Not only do I have constipation, which has been a "normal" condition for me my whole life, even when I was a baby (typically, I will have a bowel movement maybe once every 3 or 4 days, with occasional interludes of going once every 1 or 2 days), but in the last few months, about once every 2 weeks (so, not every time I "go", maybe every 3rd time), the little poopballs will FLOAT. I looked it up, and floating pieces of poo seem related to poor digestion, poor absorption, lack of bile?

    Some months ago, I suddenly developed weird vision problems and had a spate of bad migraines (which may or may not have been connected to the vision loss). Up to then, my vision had always been quite good and I've never needed glasses, even though I'm in my mid-40s, which the eye doctor said was unusual.
    When my impaired vision did not get better, I went to an opthalmologist who ran a lot of tests on me and said he was concerned because I had optic nerve damage in both eyes and either had sudden-onset, early-onset normal tension glaucoma (which is not good because it can lead to blindness by the 60s if the progression is not halted) OR optic neuritis (which is an indicator of later developing multiple sclerosis--for a scary 75% of women in my age group who have optic neuritis).
    He said he wasn't sure which condition I have, so he wanted to refer me to a neurologist who would refer me to have an MRI (which I was prepared to hear, and happy to arrange, even though I don't have insurance, because I had researched my vision problems online and had realized that I was probably suffering from optic neuritis), BUT first, the eye doctor said he wanted to try glaucoma drops for a few months to see if that would lower my pressure (even though my pressure was already in the normal range). I wasn't happy about the drops he prescribed (which greatly increased my ear tinnitus, cost $126 a month, and they also turn many blue-eyed users' eyes permanently brown which I just felt hesitant about) so I stopped taking them. (I have not yet had an MRI.)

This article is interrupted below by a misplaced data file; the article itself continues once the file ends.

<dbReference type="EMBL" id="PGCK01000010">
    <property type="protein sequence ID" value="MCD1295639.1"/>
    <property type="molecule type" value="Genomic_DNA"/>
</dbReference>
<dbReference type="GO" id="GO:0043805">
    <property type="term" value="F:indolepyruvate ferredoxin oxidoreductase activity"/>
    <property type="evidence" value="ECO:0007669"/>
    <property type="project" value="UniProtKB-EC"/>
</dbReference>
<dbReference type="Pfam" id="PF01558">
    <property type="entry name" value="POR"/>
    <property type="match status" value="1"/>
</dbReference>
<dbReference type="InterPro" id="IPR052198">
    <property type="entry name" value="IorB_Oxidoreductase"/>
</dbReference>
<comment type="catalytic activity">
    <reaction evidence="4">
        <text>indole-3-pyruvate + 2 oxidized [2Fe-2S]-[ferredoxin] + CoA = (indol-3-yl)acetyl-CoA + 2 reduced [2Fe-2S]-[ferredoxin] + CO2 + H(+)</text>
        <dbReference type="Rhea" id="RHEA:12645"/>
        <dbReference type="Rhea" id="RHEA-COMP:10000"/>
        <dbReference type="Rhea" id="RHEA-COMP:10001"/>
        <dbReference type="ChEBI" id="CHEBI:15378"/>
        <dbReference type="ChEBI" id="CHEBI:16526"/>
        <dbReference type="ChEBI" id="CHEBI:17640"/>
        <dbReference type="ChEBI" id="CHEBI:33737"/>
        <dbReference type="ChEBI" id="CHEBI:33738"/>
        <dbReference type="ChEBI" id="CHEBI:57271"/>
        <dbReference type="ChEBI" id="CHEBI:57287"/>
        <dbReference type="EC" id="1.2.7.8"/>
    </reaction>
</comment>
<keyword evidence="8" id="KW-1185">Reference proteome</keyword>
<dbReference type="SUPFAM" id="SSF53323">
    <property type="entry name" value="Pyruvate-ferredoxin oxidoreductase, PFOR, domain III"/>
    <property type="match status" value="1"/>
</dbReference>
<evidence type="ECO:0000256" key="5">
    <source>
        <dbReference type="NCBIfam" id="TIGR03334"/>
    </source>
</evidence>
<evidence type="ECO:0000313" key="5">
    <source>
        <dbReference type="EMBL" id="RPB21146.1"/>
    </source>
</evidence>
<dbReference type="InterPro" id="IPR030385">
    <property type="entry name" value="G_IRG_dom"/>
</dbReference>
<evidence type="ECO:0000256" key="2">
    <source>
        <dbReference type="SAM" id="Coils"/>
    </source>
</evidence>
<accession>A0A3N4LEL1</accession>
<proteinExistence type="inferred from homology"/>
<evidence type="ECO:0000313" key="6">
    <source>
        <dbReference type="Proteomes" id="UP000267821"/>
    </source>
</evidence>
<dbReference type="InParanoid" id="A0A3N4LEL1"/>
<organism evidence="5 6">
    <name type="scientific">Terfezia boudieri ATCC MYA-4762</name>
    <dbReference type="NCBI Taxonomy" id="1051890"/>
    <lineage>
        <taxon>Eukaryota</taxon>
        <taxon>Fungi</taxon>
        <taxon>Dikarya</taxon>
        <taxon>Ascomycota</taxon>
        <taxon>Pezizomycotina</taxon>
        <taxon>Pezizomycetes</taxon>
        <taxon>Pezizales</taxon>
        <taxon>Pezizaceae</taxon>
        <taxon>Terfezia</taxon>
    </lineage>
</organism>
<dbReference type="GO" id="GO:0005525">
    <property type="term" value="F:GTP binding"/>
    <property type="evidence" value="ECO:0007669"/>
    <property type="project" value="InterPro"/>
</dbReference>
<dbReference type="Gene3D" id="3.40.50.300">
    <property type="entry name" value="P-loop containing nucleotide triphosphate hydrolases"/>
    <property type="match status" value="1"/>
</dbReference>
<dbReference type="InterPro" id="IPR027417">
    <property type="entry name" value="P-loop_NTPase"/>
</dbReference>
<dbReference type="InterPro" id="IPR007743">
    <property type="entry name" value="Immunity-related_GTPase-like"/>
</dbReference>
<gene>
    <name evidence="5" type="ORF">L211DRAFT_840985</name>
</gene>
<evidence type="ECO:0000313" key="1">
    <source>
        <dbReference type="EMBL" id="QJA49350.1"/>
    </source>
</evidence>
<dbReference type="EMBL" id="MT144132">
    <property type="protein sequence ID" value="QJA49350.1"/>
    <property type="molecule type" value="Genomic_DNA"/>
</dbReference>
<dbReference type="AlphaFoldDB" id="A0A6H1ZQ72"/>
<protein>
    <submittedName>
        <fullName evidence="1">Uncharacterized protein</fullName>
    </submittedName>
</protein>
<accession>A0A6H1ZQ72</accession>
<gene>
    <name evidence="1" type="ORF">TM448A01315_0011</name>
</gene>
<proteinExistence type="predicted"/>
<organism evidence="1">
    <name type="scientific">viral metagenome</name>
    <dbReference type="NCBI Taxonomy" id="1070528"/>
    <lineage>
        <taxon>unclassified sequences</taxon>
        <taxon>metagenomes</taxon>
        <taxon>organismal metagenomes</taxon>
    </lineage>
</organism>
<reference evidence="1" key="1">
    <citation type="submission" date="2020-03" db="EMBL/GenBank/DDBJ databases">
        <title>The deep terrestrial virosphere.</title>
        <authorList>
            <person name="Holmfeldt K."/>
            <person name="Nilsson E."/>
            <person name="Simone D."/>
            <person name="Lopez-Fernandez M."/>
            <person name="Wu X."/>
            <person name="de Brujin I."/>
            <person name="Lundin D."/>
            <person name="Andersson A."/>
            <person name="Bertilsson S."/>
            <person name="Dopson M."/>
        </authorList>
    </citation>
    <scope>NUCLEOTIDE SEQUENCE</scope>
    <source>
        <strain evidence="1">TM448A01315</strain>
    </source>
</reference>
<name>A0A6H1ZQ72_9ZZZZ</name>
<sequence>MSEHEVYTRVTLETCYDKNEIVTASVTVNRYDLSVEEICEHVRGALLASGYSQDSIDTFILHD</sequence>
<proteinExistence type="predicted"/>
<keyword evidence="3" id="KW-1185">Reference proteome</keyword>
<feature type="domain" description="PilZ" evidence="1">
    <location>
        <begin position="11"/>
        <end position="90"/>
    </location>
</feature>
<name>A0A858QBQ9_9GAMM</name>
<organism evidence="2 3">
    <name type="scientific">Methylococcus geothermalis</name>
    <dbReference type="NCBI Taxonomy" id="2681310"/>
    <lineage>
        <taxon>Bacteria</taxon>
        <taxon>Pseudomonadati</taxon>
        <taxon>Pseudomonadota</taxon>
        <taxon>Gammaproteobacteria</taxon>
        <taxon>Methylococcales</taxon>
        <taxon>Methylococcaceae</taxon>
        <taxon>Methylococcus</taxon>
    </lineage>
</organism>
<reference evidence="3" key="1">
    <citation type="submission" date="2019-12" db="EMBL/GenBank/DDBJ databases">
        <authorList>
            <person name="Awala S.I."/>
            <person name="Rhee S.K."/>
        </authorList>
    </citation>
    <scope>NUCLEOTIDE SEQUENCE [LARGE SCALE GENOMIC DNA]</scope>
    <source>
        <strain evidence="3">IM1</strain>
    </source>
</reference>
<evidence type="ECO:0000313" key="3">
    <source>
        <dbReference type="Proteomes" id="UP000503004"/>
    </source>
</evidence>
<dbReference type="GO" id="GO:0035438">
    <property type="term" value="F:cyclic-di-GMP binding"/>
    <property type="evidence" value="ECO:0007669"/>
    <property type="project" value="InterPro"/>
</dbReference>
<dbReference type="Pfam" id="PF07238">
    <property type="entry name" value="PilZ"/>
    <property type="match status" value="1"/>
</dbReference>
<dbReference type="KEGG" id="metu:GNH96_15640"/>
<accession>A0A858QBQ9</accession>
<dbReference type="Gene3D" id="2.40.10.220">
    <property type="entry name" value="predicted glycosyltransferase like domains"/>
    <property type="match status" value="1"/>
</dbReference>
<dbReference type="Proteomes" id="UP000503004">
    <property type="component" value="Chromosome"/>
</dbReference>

I was not happy with the opthalmologist - he didn't listen to me, didn't do any blood tests on me, said that my iron deficiency and many years of vegetarianism could play no part in my vision problems (?), was really patronizing, and was charging me a fortune (far more than his office quoted me before I made the first appointment), so I decided to research my vision symptoms on my own.